Gastric bypass is a bariatric procedure to help with severe obesity. And with any surgery, you must assess the details regarding the procedure. Understand the science behind gastric bypass surgery and how it works by reading this guide.
Gastric bypass changes the way your body absorbs food. It’s a two-step process that involves sealing a part of your stomach off to restrict the amount of food your body can hold. Then, a surgeon sews a walnut-sized pouch to the lower intestine, and that’s where food will go. Here’s a closer look at the science behind gastric bypass surgery:
A surgeon uses a laparoscope tool to access the stomach. Then, the surgeon divides the stomach into a small upper section and a large bottom section. The upper section will become the pouch (where the food will go). It’s a small area and only holds one ounce of food. This makes the stomach smaller.
The second part of the procedure is the bypass. The surgeon connects a part of the small intestine to a tiny hole in your pouch. The food will travel from the pouch into the opening and into your small intestine. Thus, your body will absorb fewer calories.
Gastric bypass shrinks the stomach, changing the way you absorb food. Given the small space, there’s no room to eat large amounts of food. With a significant decrease in calorie intake, patients lose weight quickly. This helps severely obese people shed pounds and alleviate weight-related health problems.
To start the process, the doctor will use a general anesthetic to make you unconscious. This enables a peaceful sleep throughout the surgery. During the procedure, the surgeon will make four to six small incisions in your belly. The laparoscope will go through these incisions. This allows doctors to see inside your stomach during the operation.
Typically, gastric bypass takes two to four hours to complete. After the procedure, the medical team will monitor your body overnight. Patients usually go home after a day or two of monitoring.
Taking care of the incision lines is important after surgery. Proper care reduces the chances of infection. It also supports healthy recovery. Here are some tips for incision care:
The first few months after surgery, you will lose weight quickly. In fact, you can expect most of your weight loss in the first 12 months after the procedure. As time goes on, weight loss will become slower and more stagnant. During post-op life, your doctor will monitor progress and lifestyle changes.
Generally, patients enjoy rapid weight loss but may feel discouraged as it slows down. Gastric bypass is a tool to help weight loss, but it’s not a “quick fix solution.” Following diet and exercise recommendations will help maintain results.
In contrast to other bariatric procedures, gastric bypass surgery is for people with severe obesity. A BMI of 40 or higher indicates extreme obesity. However, people with a BMI between 35 to 39.9, accompanied by serious weight-related health complications, qualify too. High blood pressure, high cholesterol, severe sleep apnea, and heart disease are a few complications.
Please note that gastric bypass surgery isn’t for everyone severely overweight. Doctors perform an extensive prescreening to see if you qualify. In addition, candidates must be willing to make permanent changes to their lifestyle. This includes nutrition monitoring pre- and post-op. If gastric bypass seems like the option for you, consult your doctor to discuss this procedure.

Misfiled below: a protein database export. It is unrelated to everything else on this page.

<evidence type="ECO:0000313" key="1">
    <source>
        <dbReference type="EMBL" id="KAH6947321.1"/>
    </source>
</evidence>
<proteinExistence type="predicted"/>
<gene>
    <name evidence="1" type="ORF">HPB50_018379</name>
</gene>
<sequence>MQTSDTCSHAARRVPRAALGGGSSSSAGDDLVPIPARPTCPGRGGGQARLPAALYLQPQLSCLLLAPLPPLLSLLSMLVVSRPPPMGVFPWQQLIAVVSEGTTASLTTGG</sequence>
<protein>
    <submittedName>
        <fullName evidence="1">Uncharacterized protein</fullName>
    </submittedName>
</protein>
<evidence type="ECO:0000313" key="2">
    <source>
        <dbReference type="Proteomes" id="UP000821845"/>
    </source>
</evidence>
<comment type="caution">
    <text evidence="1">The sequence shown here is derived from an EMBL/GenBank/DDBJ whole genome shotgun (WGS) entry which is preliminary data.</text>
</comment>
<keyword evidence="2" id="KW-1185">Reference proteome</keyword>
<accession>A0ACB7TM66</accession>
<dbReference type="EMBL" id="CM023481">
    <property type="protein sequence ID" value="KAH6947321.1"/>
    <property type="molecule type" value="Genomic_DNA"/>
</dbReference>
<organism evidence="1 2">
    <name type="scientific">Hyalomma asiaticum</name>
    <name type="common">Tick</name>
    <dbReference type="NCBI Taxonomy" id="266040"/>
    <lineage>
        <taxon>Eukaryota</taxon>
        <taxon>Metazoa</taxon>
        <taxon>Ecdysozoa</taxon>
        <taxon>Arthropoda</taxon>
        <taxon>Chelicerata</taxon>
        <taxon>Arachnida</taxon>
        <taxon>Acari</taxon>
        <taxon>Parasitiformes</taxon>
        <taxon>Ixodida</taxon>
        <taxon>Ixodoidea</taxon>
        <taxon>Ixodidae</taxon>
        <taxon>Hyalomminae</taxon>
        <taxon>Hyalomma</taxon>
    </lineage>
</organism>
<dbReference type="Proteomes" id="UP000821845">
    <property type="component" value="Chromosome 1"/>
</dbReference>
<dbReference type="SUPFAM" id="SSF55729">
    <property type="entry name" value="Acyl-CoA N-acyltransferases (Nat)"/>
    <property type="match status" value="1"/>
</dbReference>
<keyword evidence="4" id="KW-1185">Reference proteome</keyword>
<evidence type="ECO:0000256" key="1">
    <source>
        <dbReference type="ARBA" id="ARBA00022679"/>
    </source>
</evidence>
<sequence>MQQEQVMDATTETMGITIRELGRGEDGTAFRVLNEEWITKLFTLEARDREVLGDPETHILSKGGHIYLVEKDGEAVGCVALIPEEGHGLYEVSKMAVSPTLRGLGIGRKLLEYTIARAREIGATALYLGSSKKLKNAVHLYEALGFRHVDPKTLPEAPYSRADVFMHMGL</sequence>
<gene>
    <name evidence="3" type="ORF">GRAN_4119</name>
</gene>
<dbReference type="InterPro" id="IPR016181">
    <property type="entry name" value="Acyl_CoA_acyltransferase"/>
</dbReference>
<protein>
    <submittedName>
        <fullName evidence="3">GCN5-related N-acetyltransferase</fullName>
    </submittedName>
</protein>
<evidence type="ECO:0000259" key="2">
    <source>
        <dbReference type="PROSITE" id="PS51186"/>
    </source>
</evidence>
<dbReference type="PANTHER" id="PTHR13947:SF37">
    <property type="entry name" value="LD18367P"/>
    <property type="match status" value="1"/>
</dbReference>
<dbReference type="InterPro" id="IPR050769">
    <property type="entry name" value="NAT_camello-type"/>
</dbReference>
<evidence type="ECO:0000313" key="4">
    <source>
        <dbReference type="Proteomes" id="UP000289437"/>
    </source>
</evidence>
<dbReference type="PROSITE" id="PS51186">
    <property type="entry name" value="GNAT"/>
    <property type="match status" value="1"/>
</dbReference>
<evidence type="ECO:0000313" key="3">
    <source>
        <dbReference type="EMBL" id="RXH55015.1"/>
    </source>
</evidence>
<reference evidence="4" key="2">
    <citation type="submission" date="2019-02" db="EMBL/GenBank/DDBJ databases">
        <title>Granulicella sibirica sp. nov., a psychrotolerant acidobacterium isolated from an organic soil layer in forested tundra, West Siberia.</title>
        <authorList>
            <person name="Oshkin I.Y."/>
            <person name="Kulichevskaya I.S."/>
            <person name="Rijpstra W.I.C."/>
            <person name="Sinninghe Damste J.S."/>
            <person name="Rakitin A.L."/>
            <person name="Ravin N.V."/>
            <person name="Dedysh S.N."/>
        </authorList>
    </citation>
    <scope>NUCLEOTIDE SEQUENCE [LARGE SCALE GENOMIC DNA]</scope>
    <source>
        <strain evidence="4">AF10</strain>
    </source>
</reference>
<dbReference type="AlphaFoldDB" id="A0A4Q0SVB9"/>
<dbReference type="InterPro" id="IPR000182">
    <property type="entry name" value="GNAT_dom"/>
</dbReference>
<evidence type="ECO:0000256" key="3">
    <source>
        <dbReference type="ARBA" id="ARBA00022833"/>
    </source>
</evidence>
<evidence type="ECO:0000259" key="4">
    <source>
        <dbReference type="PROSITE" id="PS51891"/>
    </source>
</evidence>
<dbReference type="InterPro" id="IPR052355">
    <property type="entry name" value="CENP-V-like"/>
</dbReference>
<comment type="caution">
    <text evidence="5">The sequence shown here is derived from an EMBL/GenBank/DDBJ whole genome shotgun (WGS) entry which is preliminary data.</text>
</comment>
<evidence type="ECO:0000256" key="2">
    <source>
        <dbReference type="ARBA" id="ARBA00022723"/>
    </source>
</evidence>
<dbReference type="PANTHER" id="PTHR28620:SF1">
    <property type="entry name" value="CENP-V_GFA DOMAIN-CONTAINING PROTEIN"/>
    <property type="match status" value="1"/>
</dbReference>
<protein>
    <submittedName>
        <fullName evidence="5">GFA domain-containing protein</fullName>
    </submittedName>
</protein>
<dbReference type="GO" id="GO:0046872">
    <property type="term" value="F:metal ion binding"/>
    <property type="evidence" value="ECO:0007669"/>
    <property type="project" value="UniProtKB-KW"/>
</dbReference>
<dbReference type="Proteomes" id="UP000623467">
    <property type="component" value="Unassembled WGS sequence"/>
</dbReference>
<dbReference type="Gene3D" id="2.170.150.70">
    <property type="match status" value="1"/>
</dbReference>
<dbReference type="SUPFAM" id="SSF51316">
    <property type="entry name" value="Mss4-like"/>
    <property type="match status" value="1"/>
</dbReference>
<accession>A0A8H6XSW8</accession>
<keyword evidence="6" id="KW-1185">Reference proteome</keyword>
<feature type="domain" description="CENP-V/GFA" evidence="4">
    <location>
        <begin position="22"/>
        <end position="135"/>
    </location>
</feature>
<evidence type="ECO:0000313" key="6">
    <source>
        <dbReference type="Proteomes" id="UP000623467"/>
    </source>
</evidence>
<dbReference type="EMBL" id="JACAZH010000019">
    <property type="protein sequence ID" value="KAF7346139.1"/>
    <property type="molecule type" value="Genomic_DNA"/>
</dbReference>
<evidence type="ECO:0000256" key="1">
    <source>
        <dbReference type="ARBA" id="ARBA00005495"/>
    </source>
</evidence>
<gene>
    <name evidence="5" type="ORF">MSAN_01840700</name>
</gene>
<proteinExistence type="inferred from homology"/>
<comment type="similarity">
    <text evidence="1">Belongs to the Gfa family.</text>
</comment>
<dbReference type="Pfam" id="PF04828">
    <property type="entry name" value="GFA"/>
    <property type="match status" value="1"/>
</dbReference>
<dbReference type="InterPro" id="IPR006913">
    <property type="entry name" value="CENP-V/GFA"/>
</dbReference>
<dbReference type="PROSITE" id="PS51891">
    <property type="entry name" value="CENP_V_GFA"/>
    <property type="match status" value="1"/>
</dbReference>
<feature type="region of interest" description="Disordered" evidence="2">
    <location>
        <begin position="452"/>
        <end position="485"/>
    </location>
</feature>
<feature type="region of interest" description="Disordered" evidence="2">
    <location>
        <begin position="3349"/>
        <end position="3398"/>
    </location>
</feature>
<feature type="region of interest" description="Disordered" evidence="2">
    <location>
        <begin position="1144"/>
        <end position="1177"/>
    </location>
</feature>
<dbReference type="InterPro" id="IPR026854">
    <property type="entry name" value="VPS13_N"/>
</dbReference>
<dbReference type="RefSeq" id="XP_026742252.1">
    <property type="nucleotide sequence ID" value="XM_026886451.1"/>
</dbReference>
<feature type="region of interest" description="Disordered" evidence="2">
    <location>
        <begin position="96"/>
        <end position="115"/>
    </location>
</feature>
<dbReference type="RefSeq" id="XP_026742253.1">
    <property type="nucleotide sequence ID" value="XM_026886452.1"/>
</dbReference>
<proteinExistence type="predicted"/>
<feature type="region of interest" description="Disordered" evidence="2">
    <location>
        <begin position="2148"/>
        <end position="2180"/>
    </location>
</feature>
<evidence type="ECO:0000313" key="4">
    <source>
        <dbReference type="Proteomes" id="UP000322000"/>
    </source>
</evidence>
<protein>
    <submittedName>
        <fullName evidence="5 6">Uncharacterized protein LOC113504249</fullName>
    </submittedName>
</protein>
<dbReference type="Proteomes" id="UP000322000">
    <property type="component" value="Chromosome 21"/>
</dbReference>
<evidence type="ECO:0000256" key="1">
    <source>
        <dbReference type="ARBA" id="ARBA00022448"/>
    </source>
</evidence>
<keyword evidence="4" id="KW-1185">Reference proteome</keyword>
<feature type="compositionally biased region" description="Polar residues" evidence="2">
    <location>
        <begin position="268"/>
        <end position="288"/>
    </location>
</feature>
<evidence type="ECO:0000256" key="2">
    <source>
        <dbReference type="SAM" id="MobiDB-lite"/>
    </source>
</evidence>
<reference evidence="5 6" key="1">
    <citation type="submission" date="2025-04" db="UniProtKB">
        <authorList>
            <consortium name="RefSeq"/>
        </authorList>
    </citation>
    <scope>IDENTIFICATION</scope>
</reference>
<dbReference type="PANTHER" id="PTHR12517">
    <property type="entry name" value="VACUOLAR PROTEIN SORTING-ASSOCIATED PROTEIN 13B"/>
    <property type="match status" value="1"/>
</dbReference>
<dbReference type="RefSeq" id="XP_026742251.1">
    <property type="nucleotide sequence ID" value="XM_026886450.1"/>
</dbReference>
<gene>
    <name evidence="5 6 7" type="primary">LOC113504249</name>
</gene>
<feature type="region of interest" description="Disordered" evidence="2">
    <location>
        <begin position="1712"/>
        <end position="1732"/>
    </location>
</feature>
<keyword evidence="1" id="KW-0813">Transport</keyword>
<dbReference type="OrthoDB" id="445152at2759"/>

You must follow specific instructions regarding your meal plan after surgery. Every patient is different, so the transition from liquid to solid foods varies. Generally, you will follow a liquid diet for two to six weeks post-op. Then, you will eat pureed and soft foods until you can handle solids. Given that your stomach can only handle small portions of food, it’s important to eat meals with the right amount of vitamins, proteins, and minerals.
Adjusting to new eating habits is challenging. However, doctors and dietitians can help during this time. Dietitians can craft meal plans with high nutritional value in small portions.
Along with eating, hydration is critical too! Sipping water prevents dehydration and constipation. That’s why it’s important to sip water throughout the day.
Don’t hinder the recovery process by neglecting your body. This is the time to follow your diet plan and at-home care recommendations. After leaving the surgical center, here are some ways to take care of yourself:
After surgery, your doctor will schedule follow-up appointments to assess healing and recovery. Be sure to make all appointments and be transparent about post-op life. Discuss any concerns and ask questions. Remember, follow-up care is to support your weight loss journey and to ensure the best results.
Don’t wait until a follow-up appointment to care for severe issues. If you’re short of breath or lose consciousness, call 911.
Call your doctor or seek immediate care if you have severe pain, can’t pass stool or gas, have loose stitches, or experience signs of a blood clot. Blood clot symptoms include leg redness and swelling. It also includes pain in your thigh, groin, calf, or back of the knee.
It’s important to seek help if you have signs of an infection. Sometimes, the incision lines can lead to a painful wound infection. If you experience swelling, pain, redness, or pus draining from the incision line, this may be an infection. Alert your doctor for help.
Always seek the best medical team, especially for bariatric procedures. If you’re searching for gastric bypass doctors, consider Slim Vegas Bariatric and General Surgery. With exceptional expertise and friendly staff, Slim Vegas is here for you! Happiness starts with health, and we’re here to support your weight loss journey.